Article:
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I have a strange interaction with tramp and cygwin-mount (I think: Because of this, I want to disable tramp. I'm unable to find anything in my .emacs which is loading tramp explicitly. I can see "Loading tramp..." when I hit a tab in the find-file minibuffer. I'd like to figure out what package is causing the loading of tramp and disable that. How do I go about doing this? I tried searching for (require 'tramp) but couldn't find anything interesting. The only other option I can think of is to comment out bits of my .emacs one-by-one and see which one works - but this is so brute-force, I'd like a cleverer (and easier) way.

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4 Answers 4

up vote 18 down vote accepted

What a great question! If only because I was not aware of the function (eval-after-load file form) which will enable you to write code like the following and put it in your .emacs file:

(eval-after-load "tramp"

Which will, in brute force form, vomit a backtrace in your window and reveal the offending library.

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Neat trick, love it! – paprika Nov 10 '09 at 12:44
I did not know that either, seems to be exactly what Rhith was looking for. – Friedrich Nov 11 '09 at 5:06
Awesome, pajato0. This really helped me narrow down the problem and saved me at least a day of troubleshooting. Plus I learned a lot more about emacs in the bargain too! Thank you all for all your answers and help. – Rohith Nov 11 '09 at 8:55

I think you'll find that tramp is turned on by default. If you do:

M-x customize-apropos
Customize (regexp): tramp

('Customize (regexp):' is the prompt from emacs) you'll see two variables listed (at least I do in emacs 23), something like:

alt text

If you set tramp-mode to 'off', save for future sessions, and restart emacs tramp should no longer be loaded. I believe you can just turning it off in the current session should allow you to test this, but this doesn't always work with customize variables, although it should do with something like tramp that is part of the standard emacs distribution.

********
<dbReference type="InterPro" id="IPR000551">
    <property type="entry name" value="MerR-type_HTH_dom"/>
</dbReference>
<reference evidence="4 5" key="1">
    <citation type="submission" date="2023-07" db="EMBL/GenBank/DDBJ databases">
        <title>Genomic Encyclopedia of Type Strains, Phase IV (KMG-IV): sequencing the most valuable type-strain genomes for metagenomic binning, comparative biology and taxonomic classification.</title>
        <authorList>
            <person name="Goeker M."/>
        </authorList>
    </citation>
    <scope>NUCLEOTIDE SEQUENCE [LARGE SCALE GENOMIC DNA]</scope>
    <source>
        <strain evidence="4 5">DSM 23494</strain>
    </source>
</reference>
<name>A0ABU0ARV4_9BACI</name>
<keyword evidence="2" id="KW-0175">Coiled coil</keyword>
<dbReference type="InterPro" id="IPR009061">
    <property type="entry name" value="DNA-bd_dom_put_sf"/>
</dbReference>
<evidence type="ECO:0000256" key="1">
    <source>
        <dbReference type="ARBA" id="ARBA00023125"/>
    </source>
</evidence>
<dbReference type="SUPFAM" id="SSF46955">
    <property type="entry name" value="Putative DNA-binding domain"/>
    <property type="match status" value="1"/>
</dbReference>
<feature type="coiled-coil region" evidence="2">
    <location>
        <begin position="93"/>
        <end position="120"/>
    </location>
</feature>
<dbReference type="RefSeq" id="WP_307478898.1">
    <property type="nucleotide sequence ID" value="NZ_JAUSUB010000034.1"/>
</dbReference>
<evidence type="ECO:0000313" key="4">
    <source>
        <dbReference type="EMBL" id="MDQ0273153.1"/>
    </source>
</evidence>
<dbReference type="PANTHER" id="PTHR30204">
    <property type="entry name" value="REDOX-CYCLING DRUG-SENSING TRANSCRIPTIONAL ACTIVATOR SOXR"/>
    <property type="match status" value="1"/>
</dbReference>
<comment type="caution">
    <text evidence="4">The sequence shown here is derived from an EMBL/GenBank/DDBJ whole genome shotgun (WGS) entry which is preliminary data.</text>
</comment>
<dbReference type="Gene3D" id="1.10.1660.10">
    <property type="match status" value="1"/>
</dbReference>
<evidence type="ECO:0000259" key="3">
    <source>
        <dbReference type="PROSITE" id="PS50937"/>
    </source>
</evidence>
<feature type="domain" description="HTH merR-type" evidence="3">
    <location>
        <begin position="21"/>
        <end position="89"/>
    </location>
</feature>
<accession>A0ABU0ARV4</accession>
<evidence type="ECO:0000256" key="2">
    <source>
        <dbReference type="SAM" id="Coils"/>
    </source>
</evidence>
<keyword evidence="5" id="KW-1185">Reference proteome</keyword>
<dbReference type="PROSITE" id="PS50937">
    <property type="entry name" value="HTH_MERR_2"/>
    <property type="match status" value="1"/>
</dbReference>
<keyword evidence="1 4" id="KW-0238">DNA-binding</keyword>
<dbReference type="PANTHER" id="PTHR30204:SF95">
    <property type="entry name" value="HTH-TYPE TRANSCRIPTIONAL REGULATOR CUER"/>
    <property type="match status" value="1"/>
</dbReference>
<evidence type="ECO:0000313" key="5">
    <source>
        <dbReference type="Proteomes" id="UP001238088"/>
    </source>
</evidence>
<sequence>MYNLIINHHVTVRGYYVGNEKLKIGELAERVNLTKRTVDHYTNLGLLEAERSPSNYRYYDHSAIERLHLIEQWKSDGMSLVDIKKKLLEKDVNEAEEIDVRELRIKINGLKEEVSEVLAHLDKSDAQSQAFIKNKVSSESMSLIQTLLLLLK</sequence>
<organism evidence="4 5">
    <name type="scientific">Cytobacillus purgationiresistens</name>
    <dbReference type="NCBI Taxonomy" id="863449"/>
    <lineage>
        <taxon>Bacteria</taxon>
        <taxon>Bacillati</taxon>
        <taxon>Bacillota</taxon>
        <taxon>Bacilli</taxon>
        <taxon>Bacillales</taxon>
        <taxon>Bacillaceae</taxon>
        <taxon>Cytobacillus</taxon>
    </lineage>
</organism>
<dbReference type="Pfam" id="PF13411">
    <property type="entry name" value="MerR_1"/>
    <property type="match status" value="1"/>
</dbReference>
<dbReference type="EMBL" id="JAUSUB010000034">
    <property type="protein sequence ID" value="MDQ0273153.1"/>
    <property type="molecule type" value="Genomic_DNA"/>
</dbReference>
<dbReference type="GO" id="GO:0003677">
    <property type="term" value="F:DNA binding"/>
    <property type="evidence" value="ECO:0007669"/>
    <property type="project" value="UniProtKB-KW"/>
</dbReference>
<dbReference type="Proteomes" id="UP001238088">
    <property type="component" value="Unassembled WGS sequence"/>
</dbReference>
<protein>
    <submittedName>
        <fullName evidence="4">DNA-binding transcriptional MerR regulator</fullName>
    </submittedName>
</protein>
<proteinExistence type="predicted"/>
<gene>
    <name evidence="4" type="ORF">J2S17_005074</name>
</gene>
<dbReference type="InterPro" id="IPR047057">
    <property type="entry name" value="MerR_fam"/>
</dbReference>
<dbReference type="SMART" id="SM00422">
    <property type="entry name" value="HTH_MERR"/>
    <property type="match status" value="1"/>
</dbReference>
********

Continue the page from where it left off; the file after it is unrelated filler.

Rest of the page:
I don't have emacs 22 installed any more, but something similar should work for that too.

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I had a similar problem with tramp, when one day I found "/C:\...\debuglog.txt" on my system. Because of that file, auto-complete was invoking tramp each time I entered "/". And tramp was of course giving an error. auto-complete was calling

(expand-file-name ...)

which, because of the current file-name-handler-alist, was calling tramp. My solution was:

 (lambda (x)
   (or (eq (cdr x) 'tramp-completion-file-name-handler)
       (eq (cdr x) 'tramp-file-name-handler)))
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This solved my problem (after using tramp, I could no longer click on a hyperlink in gnus). I haven't yet tried tramp again after applying this fix. Remember you have to eg (require 'cl) first. – Simon Wright Sep 22 '12 at 8:35

Instrument find-file for debugging and/or instrument your init file for debugging. Then you can step through the loading and see where the tramp stuff is loaded.

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This looks like what I want to do - but I don't know how to do this. Can you give me some details, please? I did some googling for instrument emacs code for debugging and it seems like you're suggesting that I use edebug-defun - is this correct? From looking at tramp.el, it doesn't look like tramp has a single entry point function I can instrument. Some more details would be really useful, considering that I'm an emacs newbie. – Rohith Nov 10 '09 at 7:56
Well I think pajato0 has made that unimportant. However I have written or stolen the following code: (defun find-symbol-at-point () "Find the source of either the function or variable at point." (interactive) (or (find-function-at-point) (find-variable-at-point))) I bound this to F5 and now I just go to a function type F5 and get where it was defined I then just instrument this function for debugging. – Friedrich Nov 11 '09 at 5:09
Be a little careful when treating a symbol as either a function or a variable, because a given symbol can actually be both (something which is regularly observed with modes). Your find-symbol-at-point will never notice the variable definition in these instances. – phils Oct 3 '11 at 22:13

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